United States District Court, D. Colorado
ORDER DIRECTING APPLICANT TO FILE AMENDED APPLICATION
BOYD N. BOLAND, Magistrate Judge.
Applicant, Michael Garcia, is a prisoner in the custody of the Colorado Department of Corrections at the Centennial Correctional Facility in Cañon City, Colorado. Applicant initiated this action by filing pro se an Application for a Writ of Habeas Corpus Pursuant to 28 U.S.C. § 2254. The Application was deficient because Applicant failed to identify any claims on the form. Applicant filed a second Application on April 25, 2014, and stated a claim and supporting facts, but he failed to sign and date the Application. The Court directed Applicant to submit a third Application, which he did on May 16, 2014. The Court then granted Applicant leave to proceed pursuant to 28 U.S.C. § 1915.
The Court must construe the Application liberally because Applicant is a pro se litigant. See Haines v. Kerner, 404 U.S. 519, 520-21 (1972); Hall v. Bellmon, 935 F.2d 1106, 1110 (10th Cir. 1991). The Court, however, should not act as a pro se litigant's advocate. See Hall, 935 F.2d at 1110.
The Court has reviewed the Application that Applicant submitted on May 16, 2014, and finds again that the Application is deficient. Applicant signed and dated the third Application, but he failed to state supporting facts for the two claims that he identified. Applicant titles his claims as "Adamatic Realice" and "Readuction" and has written "not sure" as the supporting facts for each claim.
Rule 4 of the Rules Governing Section 2254 Cases in the United States District Courts requires that Mr. Castillo go beyond notice pleading. See Blackledge v. Allison, 431 U.S. 63, 75 n.7 (1977). Naked allegations of constitutional violations devoid of factual support are not cognizable in a federal habeas action. See Ruark v. Gunter, 958 F.2d 318, 319 (10th Cir. 1992) (per curiam). Applicant must identify the constitutional violation in each claim he seeks to raise and state the specific facts to support the alleged violation.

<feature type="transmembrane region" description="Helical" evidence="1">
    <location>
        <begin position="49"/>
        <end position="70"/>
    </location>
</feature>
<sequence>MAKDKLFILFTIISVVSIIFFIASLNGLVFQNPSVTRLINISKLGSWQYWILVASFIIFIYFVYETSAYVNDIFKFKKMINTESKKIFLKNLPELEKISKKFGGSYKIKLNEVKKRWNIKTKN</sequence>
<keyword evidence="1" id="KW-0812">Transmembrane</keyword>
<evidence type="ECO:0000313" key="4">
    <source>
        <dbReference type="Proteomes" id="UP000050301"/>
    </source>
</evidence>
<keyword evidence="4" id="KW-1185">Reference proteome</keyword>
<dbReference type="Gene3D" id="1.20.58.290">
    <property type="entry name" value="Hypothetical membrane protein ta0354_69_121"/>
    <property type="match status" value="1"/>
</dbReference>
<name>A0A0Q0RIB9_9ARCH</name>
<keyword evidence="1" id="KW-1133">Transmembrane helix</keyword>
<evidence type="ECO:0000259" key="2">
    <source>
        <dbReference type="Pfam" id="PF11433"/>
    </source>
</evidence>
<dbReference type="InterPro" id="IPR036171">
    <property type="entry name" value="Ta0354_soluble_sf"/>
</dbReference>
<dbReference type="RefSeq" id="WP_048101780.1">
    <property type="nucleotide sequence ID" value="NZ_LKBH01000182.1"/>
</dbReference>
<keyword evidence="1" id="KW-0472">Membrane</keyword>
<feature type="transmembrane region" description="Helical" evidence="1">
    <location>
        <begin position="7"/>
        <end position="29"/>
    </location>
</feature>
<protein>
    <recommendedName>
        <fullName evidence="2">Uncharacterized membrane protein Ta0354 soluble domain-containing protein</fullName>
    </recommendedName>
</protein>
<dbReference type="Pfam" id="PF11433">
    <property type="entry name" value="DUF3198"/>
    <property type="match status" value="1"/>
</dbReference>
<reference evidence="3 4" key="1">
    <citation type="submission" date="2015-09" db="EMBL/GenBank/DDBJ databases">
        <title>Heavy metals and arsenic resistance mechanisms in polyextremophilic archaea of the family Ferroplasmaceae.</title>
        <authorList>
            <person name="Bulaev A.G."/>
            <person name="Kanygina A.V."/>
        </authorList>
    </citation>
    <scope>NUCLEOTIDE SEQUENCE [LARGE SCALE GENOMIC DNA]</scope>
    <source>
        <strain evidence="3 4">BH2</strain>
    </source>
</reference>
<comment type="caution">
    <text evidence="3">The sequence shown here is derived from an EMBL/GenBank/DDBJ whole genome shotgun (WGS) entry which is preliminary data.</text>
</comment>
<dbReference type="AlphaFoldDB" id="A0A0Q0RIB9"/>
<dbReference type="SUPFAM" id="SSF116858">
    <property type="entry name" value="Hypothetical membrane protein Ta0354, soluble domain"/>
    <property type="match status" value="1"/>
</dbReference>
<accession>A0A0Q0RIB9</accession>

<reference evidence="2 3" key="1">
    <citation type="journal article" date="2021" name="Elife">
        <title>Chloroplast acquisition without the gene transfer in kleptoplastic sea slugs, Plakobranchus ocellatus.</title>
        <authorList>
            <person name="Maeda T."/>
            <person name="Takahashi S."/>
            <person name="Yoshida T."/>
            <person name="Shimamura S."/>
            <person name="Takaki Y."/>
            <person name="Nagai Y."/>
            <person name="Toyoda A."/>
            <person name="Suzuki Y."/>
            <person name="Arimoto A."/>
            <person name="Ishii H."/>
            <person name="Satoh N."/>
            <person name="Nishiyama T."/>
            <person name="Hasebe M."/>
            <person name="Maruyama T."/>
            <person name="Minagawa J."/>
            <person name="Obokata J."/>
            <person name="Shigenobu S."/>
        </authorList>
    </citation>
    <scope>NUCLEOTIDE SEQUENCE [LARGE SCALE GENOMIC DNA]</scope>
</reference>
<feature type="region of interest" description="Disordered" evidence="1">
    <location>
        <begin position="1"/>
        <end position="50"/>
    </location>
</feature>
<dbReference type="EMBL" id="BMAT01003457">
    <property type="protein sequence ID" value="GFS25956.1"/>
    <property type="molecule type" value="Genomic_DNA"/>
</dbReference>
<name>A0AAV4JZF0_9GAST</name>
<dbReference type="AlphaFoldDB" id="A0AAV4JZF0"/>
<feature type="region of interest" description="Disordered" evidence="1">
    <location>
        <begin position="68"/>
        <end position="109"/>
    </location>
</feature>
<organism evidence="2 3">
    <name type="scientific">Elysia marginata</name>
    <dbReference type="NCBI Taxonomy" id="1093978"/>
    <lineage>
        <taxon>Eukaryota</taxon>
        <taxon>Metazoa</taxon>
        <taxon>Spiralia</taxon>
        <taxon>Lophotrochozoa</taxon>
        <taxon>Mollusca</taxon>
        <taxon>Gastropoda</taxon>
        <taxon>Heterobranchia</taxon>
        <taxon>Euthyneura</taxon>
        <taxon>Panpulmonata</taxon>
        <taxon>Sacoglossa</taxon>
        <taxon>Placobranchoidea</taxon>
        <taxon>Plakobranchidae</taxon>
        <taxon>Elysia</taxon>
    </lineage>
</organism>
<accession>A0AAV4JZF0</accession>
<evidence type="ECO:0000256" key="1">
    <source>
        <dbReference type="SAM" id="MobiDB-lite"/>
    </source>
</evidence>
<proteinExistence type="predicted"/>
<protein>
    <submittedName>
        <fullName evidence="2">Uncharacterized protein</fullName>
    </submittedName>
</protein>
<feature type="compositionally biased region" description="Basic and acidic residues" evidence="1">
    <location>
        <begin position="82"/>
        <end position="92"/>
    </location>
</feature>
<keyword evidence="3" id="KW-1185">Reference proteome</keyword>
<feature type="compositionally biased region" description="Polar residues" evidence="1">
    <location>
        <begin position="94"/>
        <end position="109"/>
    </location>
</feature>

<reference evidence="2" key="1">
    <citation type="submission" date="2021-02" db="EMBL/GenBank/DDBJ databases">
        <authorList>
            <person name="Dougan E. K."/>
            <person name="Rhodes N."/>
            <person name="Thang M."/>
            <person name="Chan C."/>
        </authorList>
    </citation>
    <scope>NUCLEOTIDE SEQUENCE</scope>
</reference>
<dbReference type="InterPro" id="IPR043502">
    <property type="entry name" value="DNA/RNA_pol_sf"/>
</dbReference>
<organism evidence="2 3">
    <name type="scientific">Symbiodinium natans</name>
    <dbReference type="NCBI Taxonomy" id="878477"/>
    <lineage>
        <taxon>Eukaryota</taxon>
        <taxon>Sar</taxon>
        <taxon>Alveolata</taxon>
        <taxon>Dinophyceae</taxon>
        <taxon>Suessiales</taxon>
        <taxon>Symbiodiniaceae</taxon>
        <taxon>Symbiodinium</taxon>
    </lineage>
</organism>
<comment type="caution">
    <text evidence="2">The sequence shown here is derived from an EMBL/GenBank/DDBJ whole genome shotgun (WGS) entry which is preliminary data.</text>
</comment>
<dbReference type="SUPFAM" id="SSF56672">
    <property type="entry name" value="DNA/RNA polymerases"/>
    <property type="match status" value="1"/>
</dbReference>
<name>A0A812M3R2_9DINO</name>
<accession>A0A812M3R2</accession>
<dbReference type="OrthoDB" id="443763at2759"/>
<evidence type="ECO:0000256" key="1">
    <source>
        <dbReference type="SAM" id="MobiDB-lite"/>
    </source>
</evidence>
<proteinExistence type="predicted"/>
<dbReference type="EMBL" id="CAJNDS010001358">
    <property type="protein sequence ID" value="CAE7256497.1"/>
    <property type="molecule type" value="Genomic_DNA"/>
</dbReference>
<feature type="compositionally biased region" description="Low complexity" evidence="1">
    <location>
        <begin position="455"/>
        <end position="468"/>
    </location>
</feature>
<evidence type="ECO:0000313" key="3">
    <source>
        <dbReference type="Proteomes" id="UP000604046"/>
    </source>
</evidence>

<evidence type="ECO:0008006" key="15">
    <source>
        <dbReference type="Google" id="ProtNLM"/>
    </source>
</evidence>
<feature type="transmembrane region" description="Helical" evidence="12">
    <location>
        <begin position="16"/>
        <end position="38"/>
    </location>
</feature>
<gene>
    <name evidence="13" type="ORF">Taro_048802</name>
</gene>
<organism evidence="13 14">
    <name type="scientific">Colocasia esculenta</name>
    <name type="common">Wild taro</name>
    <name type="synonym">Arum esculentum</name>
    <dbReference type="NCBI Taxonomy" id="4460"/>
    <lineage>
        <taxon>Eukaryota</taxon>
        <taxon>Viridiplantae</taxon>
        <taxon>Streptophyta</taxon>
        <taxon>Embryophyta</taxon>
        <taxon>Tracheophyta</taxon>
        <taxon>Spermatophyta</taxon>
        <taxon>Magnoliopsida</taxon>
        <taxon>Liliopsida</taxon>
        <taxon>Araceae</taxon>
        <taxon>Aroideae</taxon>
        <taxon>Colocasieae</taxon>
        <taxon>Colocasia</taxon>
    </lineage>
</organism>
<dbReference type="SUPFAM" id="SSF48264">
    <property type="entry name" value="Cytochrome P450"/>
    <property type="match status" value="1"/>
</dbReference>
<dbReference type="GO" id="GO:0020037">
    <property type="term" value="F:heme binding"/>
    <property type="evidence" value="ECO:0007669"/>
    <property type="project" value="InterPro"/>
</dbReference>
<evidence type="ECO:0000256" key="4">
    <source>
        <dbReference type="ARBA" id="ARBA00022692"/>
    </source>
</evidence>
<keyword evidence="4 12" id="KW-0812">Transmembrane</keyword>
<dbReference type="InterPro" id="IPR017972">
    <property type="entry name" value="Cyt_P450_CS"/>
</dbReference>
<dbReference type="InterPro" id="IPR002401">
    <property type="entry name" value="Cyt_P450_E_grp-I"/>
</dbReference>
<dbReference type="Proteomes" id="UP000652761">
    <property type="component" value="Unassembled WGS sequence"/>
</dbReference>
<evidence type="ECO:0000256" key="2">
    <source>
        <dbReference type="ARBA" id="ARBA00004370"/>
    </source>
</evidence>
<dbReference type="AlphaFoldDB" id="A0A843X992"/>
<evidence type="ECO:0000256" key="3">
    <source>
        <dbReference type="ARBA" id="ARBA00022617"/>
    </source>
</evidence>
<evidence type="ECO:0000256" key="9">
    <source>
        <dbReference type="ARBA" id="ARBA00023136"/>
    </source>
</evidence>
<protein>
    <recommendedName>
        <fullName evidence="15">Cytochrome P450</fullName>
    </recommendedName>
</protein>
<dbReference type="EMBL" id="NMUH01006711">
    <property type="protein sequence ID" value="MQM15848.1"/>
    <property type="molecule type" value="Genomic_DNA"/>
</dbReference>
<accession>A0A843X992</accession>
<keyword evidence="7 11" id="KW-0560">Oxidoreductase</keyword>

The Amended Application also does not comply with Rule 8 of the Federal Rules of Civil Procedure. The Federal Rules of Civil Procedure apply to applications for habeas corpus relief. See Fed.R.Civ.P. 81(a)(2); Browder v. Director, Dep't of Corrections, 434 U.S. 257, 269 (1978); Ewing v. Rodgers, 826 F.2d 967, 969-70 (10th Cir. 1987). Pursuant to Fed.R.Civ.P. 8(a), a pleading "must contain (1) a short and plain statement of the grounds for the court's jurisdiction, ... (2) a short and plain statement of the claim showing that the pleader is entitled to relief, and (3) a demand for the relief sought." Fed.R.Civ.P. 8(d)(1) provides that "[e]ach allegation must be simple, concise, and direct." Taken together, Rules 8(a) and (d)(1) underscore the emphasis placed on clarity and brevity by the federal pleading rules. Although Applicant has failed to comply with Fed.R.Civ.P. 8, he will be given an opportunity to file an Amended Application.
The Court, therefore, will direct Applicant to file an Amended Application that complies with the pleading requirements of Rule 8 and that identifies the constitutional violation in each claim he seeks to raise and states the specific facts to support the alleged violation. Applicant must present his claims in a manageable format that allows the Court and Respondents to know what claims are being asserted and to be able to respond to those claims. Accordingly, it is
ORDERED that within thirty days from the date of this Order Applicant shall file an Amended Application that complies with this Order. It is
FURTHER ORDERED that Applicant shall obtain the Court-approved 28 U.S.C. § 2254 Application form (with the assistance of his case manager or the facility's legal assistant), along with the applicable instructions, at www.cod.uscourts.gov. It is
FURTHER ORDERED that if Applicant fails within the time allowed to file an Amended Application as directed, the action will ...